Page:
Principles of Macroeconomics
Principles of Macroeconomics ECO 230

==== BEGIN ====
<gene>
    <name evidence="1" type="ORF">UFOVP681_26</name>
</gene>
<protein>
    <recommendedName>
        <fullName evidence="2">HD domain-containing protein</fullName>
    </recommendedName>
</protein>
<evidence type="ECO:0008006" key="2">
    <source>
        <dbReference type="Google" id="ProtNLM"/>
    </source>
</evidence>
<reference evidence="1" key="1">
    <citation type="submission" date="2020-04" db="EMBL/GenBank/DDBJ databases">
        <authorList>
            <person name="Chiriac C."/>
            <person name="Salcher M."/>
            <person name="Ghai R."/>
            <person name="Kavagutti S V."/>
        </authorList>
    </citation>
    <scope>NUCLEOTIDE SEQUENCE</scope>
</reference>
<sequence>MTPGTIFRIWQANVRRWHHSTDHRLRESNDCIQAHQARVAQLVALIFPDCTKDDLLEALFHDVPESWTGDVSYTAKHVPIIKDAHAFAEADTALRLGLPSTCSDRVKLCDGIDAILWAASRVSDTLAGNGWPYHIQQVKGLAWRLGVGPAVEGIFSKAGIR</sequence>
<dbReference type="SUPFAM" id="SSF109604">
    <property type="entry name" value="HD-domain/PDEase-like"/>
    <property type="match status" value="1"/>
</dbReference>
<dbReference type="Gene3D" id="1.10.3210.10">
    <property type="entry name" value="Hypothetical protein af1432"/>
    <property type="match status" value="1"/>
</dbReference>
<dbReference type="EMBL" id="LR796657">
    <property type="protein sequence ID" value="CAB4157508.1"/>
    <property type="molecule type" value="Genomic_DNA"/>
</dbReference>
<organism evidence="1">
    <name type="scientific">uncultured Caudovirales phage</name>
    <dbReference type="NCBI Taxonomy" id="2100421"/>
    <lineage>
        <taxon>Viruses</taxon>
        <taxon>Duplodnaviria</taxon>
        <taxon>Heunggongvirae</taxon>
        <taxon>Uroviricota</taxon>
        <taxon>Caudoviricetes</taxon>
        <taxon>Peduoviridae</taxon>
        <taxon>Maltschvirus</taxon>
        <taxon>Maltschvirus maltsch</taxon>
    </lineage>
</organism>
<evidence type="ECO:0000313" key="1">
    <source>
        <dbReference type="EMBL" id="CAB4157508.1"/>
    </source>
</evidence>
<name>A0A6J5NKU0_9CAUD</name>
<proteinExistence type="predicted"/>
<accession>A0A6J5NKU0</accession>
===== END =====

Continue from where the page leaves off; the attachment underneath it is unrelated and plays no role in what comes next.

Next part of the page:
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CHAPTER 15 MONETARY POLICY Chapter Outline History amp Structure of the Federal Reserve System Functions of the Federal Reserve Tools of Monetary Policy Open Market Operations Change in the Discount Rate Change in the Required Reserve Ratio Summary of Monetary Policy Tools Impacts of Monetary Policy on the Economy The Loanable Funds Market Monetary Policy and Interest Rates The Impact of Monetary Policy on the Economy The Federal Reserve is the United States Central Bank It is probably the most powerful yet least understood organization in our economy Its actions may affect everyday consumers whenever we purchase things on credit take out a loan or feel the effects of in ation or unemployment We will examine the history structure and operations of the Federal Reserve Functions of the Federal Reserve include 1 check collection and clearing 2 holding bank reserves 3 acting as a scal agent of the federal government 4 supervising financial intermediaries 5 providing and controlling the money supply 6 being the lender of last resort The role of the Fed is to conduct stabilization policy and to act as a lender of the last resort to banks to stabilize the banking system History amp Structure of the Federal Reserve The Federal Reserve quotthe Fedquot was founded in 19131914 after four severe banking panics Two other central banks were set up in the 1800s but each lasted only a short time The Federal Reserve is chartered by the federal government but is largely independent of the authority of the Congress and President The Fed must only report to the Congress periodically and operate within broad mandates The role of the Fed is to conduct stabilization policy and to act as a lender of the last resort to banks to stabilize the banking system The lender of last resort is probably the Fed39s biggest responsibility Many economists believe that the Great Depression was due mainly to the collapse of our banking system The Fed did not do enough to prevent its collapse When a business needs money it can often go to the bank for help Before the Federal Reserve was created banks had nowhere to turn to when they were in trouble The Fed is now there to back them up The unique structure of the Federal Reserve is a consequence of history and politics Figure 1 gives a breakdown of the main divisions within the Fed Boar of Federal Open Monetary Governors ymarket Committee Policy 12 District Banks Figure 1 The Board of Governors consists of 7 members and is the highest governing body of the Federal Reserve The Board of Governors is the highest governing body of the Federal Reserve It consists of 7 members including the chairperson currently Alan Greenspan The chair is appointed to a 4year term by the President of the US The appointment is usually staggered with the election of President of US ie every two years either the President or chair comes up for electionappointment However this staggered cycle was disrupted when Paul Volcker resigned early from the Federal Reserve in 1987 The other siX members of the Board of Governors are appointed to 14year terms by the President of the United States and they must be con rmed by the Senate The long terms try to assure stability and continuity in the Fed39s policy decisions However many of the board members do not serve their full terms and leave early to work in the private sector The Twelve District Banks were initially designed to decentralize the Federal Reserve The United States has a long history of being fearful of centralization and this was a way to diffuse the power However although the District Banks have some autonomy they ultimately fall under the leadership of the Board of Governors when it comes to monetary policy The District Banks perform numerous functions in their respective areas They regulate and supervise banks and bank holding companies run a checkclearing service do research and monitor economic activity circulate the currency sell savings bonds and so on Moreover the New York Federal Reserve Bank conducts open market operations and foreign exchange stabilization which will be explained below The FOMC Federal Open Market Committee is responsible for directing monetary policy The committee is made up of 12 members 7 from Board of Governors plus 5 Presidents of the District Banks on a rotating basis one of which is always from the New York Fed This committee meets about every 6 weeks to discuss monetary policy and decide what course of action to take The committee meets more often if there is something pressing to deal with An Open Market Operation is the purchase or sale of government securities via transactions in the open market The Discount Rate is the interest rate at which the Federal Reserve lends funds to banks The Required Reserve Ratio is the percentage of deposits banks must keep on hand Tools of Monetary Policy The Federal Reserve like the government conducts stabilization policy In other words it helps the economy achieve stable prices low unemployment and high rates of economic growth Fiscal policy is the term used when the government attempts to stabilize the economy The Federal Reserve s attempt at stabilization policy is referred to as Monetary Policy There are three quottoolsquot that the Fed can use to conduct monetary policy They are 1 Open Market Operations OMO 2 Change in the discount rate and 3 Change in the reserve requirement ratio T001 1 Open Market Operations An Open Market Operation is by far the most important tool of the Fed and it is used daily An Open Market Operation is the purchase or sale of government securities via transactions in the open market Government securities are government debt ie TBills TNotes or TBonds In other words an open market operation is simply the purchase or sale of secondary government debt by the Federal Reserve An Open Market Purchase is the Fed s purchase of government securities An Open Market Sale is the Fed39s sale of government securities The Open Market Desk is on the 8th oor of the New York Fed This is where the trading in government securities actually occurs The traders take their orders from the FOMC and carry them out An Open Market Operation impacts the banking system by changing bank reserves initially and ultimately the money supply Let s look at an example of an Open Market Purchase Suppose the Fed purchases 100 million of government securities from commercial banks How does the banking system and the economy adjust First let s stop to think of where the money comes from Where does the Fed get the 100 million to purchase the government debt The answer may surprise you The Fedreal Reserve System is offbudget meaning that it generates its own operating revenue In fact the Fed makes such a pro t that it gives billions of dollars back to the US Treasury each year The money for its open market operations comes from computer terminals The money is completely quotelectronicquot But once the money is there on the computer it is as real as a dollar bill Now let39s answer our original question as to the effects of the 100 Open Market Purchase To see the effects we must examine our bank balance sheets again in Figure 2 When the Fed purchases 100 million in government bonds from banks it simultaneously puts 100 million of reserves in the hands of banks as they exchange their stocks of government securities for the reserves Total Reserves 100 Required Reserves Excess Reserves 00 Figure 2 Since the 100 million are not deposits the entire 100 million becomes excess reserves Banks can begin lending out the 100 million which leads to the money expansion we looked at earlier The money creation process might generate a maximum of Change in M1 1 10 X 100 million 1000 million T001 2 Change in the Discount Rate Sometimes banks need liquidity That is bank operations may be sound but heavy withdrawals or unexpected delay of payments by customers leave the bank without enough cash to meet its reserve requirements A bank in this Figure 3 situation has two primary sources to turn in order to borrow funds One place is the federal funds market Other banks who have excess reserves can lend their reserves to those banks who are short of their reserves The interest rate that is charged when one bank lends reserves to another is called the federal funds rate A bank needing reserves could also turn to the Federal Reserve39s discount window If the Fed decides to lend to the bank the Fed charges interest also This interest rate charged is called the discount rate The discount rate is the interest rate at which the Federal Reserve lends funds to banks It is the only interest rate that the Fed sets directly The Federal Reserve controls the discount rate in order to in uence the supply of money in the economy If the Federal Reserve lowers the discount rate it is signaling that it is loosening the money supply and consequently banks will be more willing to make loans to customers and make up any shortage in reserves by borrowing from the Fed Conversely if the Fed raises the discount rate it is signaling that monetary policy is tightening and banks had better make sure they have enough reserves on hand Lowering the discount rate increases the money supply raising the discount rate contracts the money supply Let s look at an example Suppose the Fed decreases the discount rate by one percentage point This induces banks to borrow 5 million more in reserves from the Fed The 5 million is an asset that goes in the bank39s reserves but it is simultaneously a liability that is a loan from the Fed However the loan from the Fed carries no reserve requirements The bank is free to lend out the entire 5 million provided that it has enough reserves to meet its required ratio This scenario is charted if Figure 3 below Reserves 5 E Change in reserves Required Reserves T001 3 Change in the Required Reserve Ratio The last tool of monetary policy is to change the required reserve ratio Currently the required reserve ratio is 10 percent If the Federal Reserve lowers the required reserve ratio then a bank has to hold fewer reserves on a given amount of deposits For example ifa bank has deposits of 100000 and a required reserve ratio of 125 percent then it has to hold 12500 as reserves If the Fed lowers this to 10 percent then the bank only has to hold 10000 as reserves Therefore 2500 in excess reserves are created RRR125 RRR10 Total Deposits 100000 100000 Reserves on hand 12500 12500 Reserves 12500 10000 Excess Reserves 0 2500 Figure 4 The Federal Reserve does not use this tool often because banks must constantly estimate their reserves to make sure they meet the required level and if the rules of the game keep changing for banks then it makes it much more difficult for banks to manage their assets The Fed prefers to use Open Market Operations Summary of Monetary Policy Tools Tool Expansionary C ontracti ortary OMO Purchase Sale Discount Rate Lower Raise RRR Lower Raise Figure 5 Impacts of Monetary Policy on the Economyl 1 Note that even though monetary policy may stimulate a struggling economy a quick rebound may not happen for a number of reasons Businesses may not jump back with both feet and start investing in new equipment until they see definite signs that things are turning around again Longstruggling Japan for example slashed interest rates to near zero in 2000 and 2001 Despite the desperate measure that effectively amounts to throng money out of airplanes to get the Japanese to spend and stimulate the economy there is no proof that the policy is working Second It takes up to a year for the Fed39s policy shift to filter through the economy And business expansion is also a long and costly process It includes opening plants buying inventories of raw materials and hiring and training people It can take up to a yearfor new investments to bene t the economy This section establishes the link between monetary policy and the behavior of the economy We explain how Federal Reserve actions impact the behavior of output in ation and unemployment Monetary Policy works by changing the level of demand for goods and services in the economy When the Fed expands the money supply banks have more reserves to lend out They will usually quotsellquot these reserves to the public by lowering the interest rate and prompting more borrowers to come forward The lower interest rate will induce higher levels of investment and will lead to more demand for goods and services boosting the economy39s level of output The Loanable Funds Market We best illustrate the impacts of monetary policy by examining the loanable funds market Demand for loanable funds comes from anyone wishing to borrow money whether it be to buy a home or go to college As the interest rate falls the cost of borrowing funds falls so more potential borrowers want funds Therefore the demand curve is downward sloping Draw the Figure here The supply of loanable funds comes from anyone wishing to lend money whether it be a bank or an individual As the interest rate rises the profit opportunity for lending funds rises so more people wish to lend their funds Therefore the supply curve is upward sloping Equilibrium occurs where demand and supply for loanable funds are equal as illustrated in Figure 4 This determines the equilibrium interest rate and the quantity of loanable funds in the economy Monetary Policy and Interest Rates When the Fed conducts expansionary contractionary monetary policy it is giving banks more less funds to lend out Thus the supply of loanable funds shifts to the right left This lowers raises interest rates and increases decreases the amount of loanable funds In Figure 5 we move from point A to point B and interest rates in the economy fall So expansionary monetary policy lower interest rates while contractionary monetary policy raises interest rates Figure 5 Expansionary monetary policy will shift the AD curve to the right The Impact of Monetary Policy on the Economy How does all this impact the economy So far we have not discussed any changes in prices output or employment Let s examine expansionary monetary policy speci cally an open market purchase When interest rates fall due to the increase in loanable funds expenditures on investment and consumption items that are sensitive to the interest rates rise Recall that investment and the interest rate are inversely related Figure 6 For example if mortgage rates fall demand for new houses will increase Demand for cars might also increase as the interest payments fall People may buy more items on credit if credit card rates are reduced and so on Therefore expansionary monetary policy increases Aggregate Demand as illustrated by the rightward shift in Aggregate Demand in Figure 6 When demand for goods and services increases more production must occur to meet the demand This creates jobs and lowers the unemployment rate Notice too that the Price Level increases Other things equal expansionary monetary policy will increase GDP employment and in ation The reverse is also true Contractionay monetary policy shifts the Aggregate Demand curve to the left resulting in lower levels of GDP and employment and a lower in ation rate Monetary policy is an extremely powerful tool with profound effects on the economy By changing interest rates the Federal Reserve can cause an economic expansion or contraction that in uences millions of people in the United States and around the world CHAPTER 13 MONEY AND BANKING Note this chapter is almost complete Chapter Outline Money De nition and Measurement Measuring the Quantity ofMoney Financial Intermediaries and their roles Financial Regulation Deregulation and Innovation Banking The Fractional Reserve System Dangers of a Fractional Reserve System Bank Bookkeeping Money Creation by Banks The Money Multiplier Money De nition and Measurement What is money Money is anything that is acceptable in exchange for goods and services In the past there are many kinds of money that have been used The main kinds of money that we countries used and are using include 1 Fiat Money money that is declared as money by the government This is includes coins and currency Fiat money is the circulating debt of the Federal Reserve Fiat money has its own advantages and disadvantages Advantages 1 It is cheap to produce and hence is used as a source of revenue for the government called seignorage 2 it is easy to carry Disadvantages 1 Because it is cheap to produce there is a strong temptation to print more2 It is susceptible for counterfeiting 2 Commodity Money includes gold silver and other precious metals Advantages can be used be used for other purposes than money earrings necklaces etc Disadvantages 1 it could be a victim of Gresham s lawi bad money drives out good money That is people may try to give up only debased mutilated money and hence the ones circulating could be these quotbadquot monies 2 it is heavy to carry 30 it is susceptible for counterfeiting as well 3 Bank Money are deposits in checking accounts Advantages less susceptible for counterfeiting 2 easier to use for transactions A barter system is one in which goods and services are exchanged directly for goods and services It requires a double coincidence of wants For example if I decide that I want a cow I must nd someone who has one and she must be willing to trade the cow for something that I have For example I might have a that the cow owner wants We can then exchange the cow for the horse Such transactions are difficult and clumsy We can ease the transition process by using a monetary system A monetary system uses some universally recognized currency to facilitate transactions Now if I wish to acquire a cow I simply go to the owner of the cow and pay money for the cow I do not need to have something of equal value that the cow owner wishes to have The double coincidence of wants is unnecessary We need to carefully define quotmoneyquot In common usage the terms money income and wealth are often used interchangeably But to an economist money and income are very different things Income is the ow of revenue over a particular time period For an income measurement to make sense one must define it in terms of a particular time period For example I earn 8 per hour or my salary is 1800 per month or my income is 23000 per year Without a time qualification income could refer to almost anything Few of you think of yourselves as millionaires but in your lifetimes you will indeed earn income over 1000000 Wealth is the value of your stock of assets at a particular point in time Your assets are things of value that you own For example your house stocks car and funds in your savings account are all part of your wealth Wealth is a stock it can be added up at any moment in time Functions of Money Money is something that serves these th purposes First it is a medium of exchange or a means for making transactions Second it is a unit of account or a standard unit for quoting prices Third it is a store of value a means to store wealth from one time period to the next You can put your money under your mattress and it will be there next month Lots of things can be used as money In much of our history we used gold and silver Some places use rocks to trade goods During wars cigarettes and chocolates are often used As long as the commodity serves the three purposes described above it can be money In today39s world we use fiat money or paper money The money is inherently worthless except for the purchasing power that we trust it will bring Without trust the paper money becomes useless pieces of paper Supply and 39 of Money Money is measured in terms of its liquidity how easily it can be converted to cash Currency by de nition is highly liquid because it is already cash Checking accounts are liquid because one can write checks as a way to carry out transactions Houses and cars however are not nearly as liquid The narrowest measure of money which includes only the most liquid assets is called M1 M1 includes Currency Demand Deposits nointerest checking accounts Other Checkable Deposits and Traveler s Checks bP Nt M2 is a slightly broader de nition of money that includes less liquid assets M2 includes M 1 plus Savings Deposits plus SmallTime Deposits less than 100000 plus Money market Mutual Funds MMMF and Money Market Deposit Accounts MMDA eP NEE The distinction between M1 and M2 has been narrowing due to advances in banking M2 is much more liquid than it used to be Currently we have nearly 13 trillion in M1 in the economy and over 37 trillion in M2 The role of W 39 Intermediaries Defn Financial intermediaries are 1 commercial banks 2 thrift institutions such as saving and loan associations mutual savings banks credit unions and 3 money market mutual funds such as retirement funds and insurance companies These financial intermediaries have four economic functions a They provide liquidity by borrowing short and lending long They stand to repay loans on short notice On the other hand they make loans available for a long time 15 20 years of a mortgage is an example b They minimize the cost of borrowing by bringing lenders and borrowers together If you want to run a business and you are short of funds in millions of dollars you just need The Value of Money It depends on to go the nancial intermediary to get the necessary funds that hundreds and possibly thousands of people have deposited They reduce cost of monitoring borrowers by investigating the creditworthiness of individuals and companies By depositing your money with your nancial intermediary you avoid the cost of losing your assets if you were to lend it to rm who could have defaulted on its loans Banks monitor each borrower before and after the loans are provided to the individual or form Risk pooling They do this by being able to lend to a large number of borrowers in which some may be risky borrowers If the majority of borrowers are less risky and only a few may default the bank may still come out ahead The default is spread across all depositors and individual depositors avoid the risk of losing all of their assets Banks bring together diversi ed group of borrowers They create money via the fractional reserve system and multiple creation of deposits see Figures 142 and 143 in this chapters and therefore are responsible in the creation of part of the money supply About 65 of the money circulation is bank money called Ml which is basically deposit on checking accounts 1 Acceptability 2 legal Tender 3 Relative Scarcity The Demand for Money 1 Transaction Demand 2 Asset Demand 3 Total Demand Combining the Demand and Supply of Money show graphically about here The Federal Reserve System Brief History Financial Regulation Deregulation and Innovation Banks make money by providing loans And this is their major source of income There is a builtin temptation to loan out every penny they have But there is also a danger for banks to run out cash and face a bank run As a result nancial intermediaries are heavily regulated They are regulated especially in four balance sheet regulations which are a Capital requirements the minimum amount of an owner39s own nancial resources that must be kept into an intermediary This is done to discourage nancial intermediaries from making loans that are too risky b Reserve Requirements rules setting out the minimum percentages of deposits that must be held in currency or other safe liquid assets b Deposit Rules restrictions on the different type of deposits that an intermediary can accept For example commercial banks in the past provided to checking accounts while others were only allowed to provide saving accounts These have changed after the 1980s and 1990s nancial deregulations c Lending rules in the past SampLs were allowed only to provide mortgage loans while commercial banks were allowed to provide commercial loans These have changed after the 1980s and 1990s nancial deregulations How Banks Create Money The Fractional Reserve System Our banking system is called a Fractional Reserve System which means that banks must only keep a fraction of the deposits they hold on hand The rest can be loaned out For example suppose banks are required to keep 10 of deposits on hand This is called the Required Reserve Ratio RRR For every 100 of deposits only 10 must be held by the bank De ning the required reserve ratio in percentage terms RRR required reserves total deposits X 100 or required reserves RRR X total deposits 100 Banks are in business like any other private company to make a pro t They earn pro ts primarily on the spread between the rate they must pay for funds and the rate they charge for lending funds Dangers of a Fractional Reserve System There are at least two problems with a fractional reserve system First the nancial system is susceptible to bank runs If depositors lose faith in their banks they run to the banks to withdraw the funds This happened on a large scale during the Great Depression Since banks have only a fraction of the deposits actually on hand at the bank only the first customers to get in line will receive their money The second problem with a fractional reserve system is the possibility of bank failures Since banks are in business to make a profit they can make poor management decisions by making risky loans Depositor funds are at risk We have developed partial solutions to these problems over the years particularly in the years following the Great Depression To prevent bank runs we have implemented a system of deposit insurance Most banks are members of FDIC the Federal Deposit Insurance Corp This is an insurance system that banks pay funds into in order to cover depositors funds if the bank fails This helps to avoid widespread bank runs because depositors are assured of the security of their deposits However this also leads to an incentive system in which depositors do not care how a bank is managed There is no consumer regulation on quality of banks39 operations Even when Savings and Loans were going bust in the late 1980s depositors kept putting their money in them To reduce the likelihood of bank failure and bad or corrupt management practices we have developed an extensive system of bank regulation Banks are probably the most regulated companies in the Us They are subject to frequent audits to make sure loan portfolios are sound and that all activities are legal The system is far from perfect however given the recent wave of bank failures and corruption Commercial Banks and Bank Bookkeeping Capital Assets Liabilities Reserves are funds that the bank keeps on hand to meet depositor demands for funds and to satisfy the minimum reserve requirements set by the Federal Reserve Reserves can consist of either vault cash or funds held by the Fed for the bank Many banks especially those in large cities prefer the Fed to hold onto the cash for them The funds can be withdrawn at any time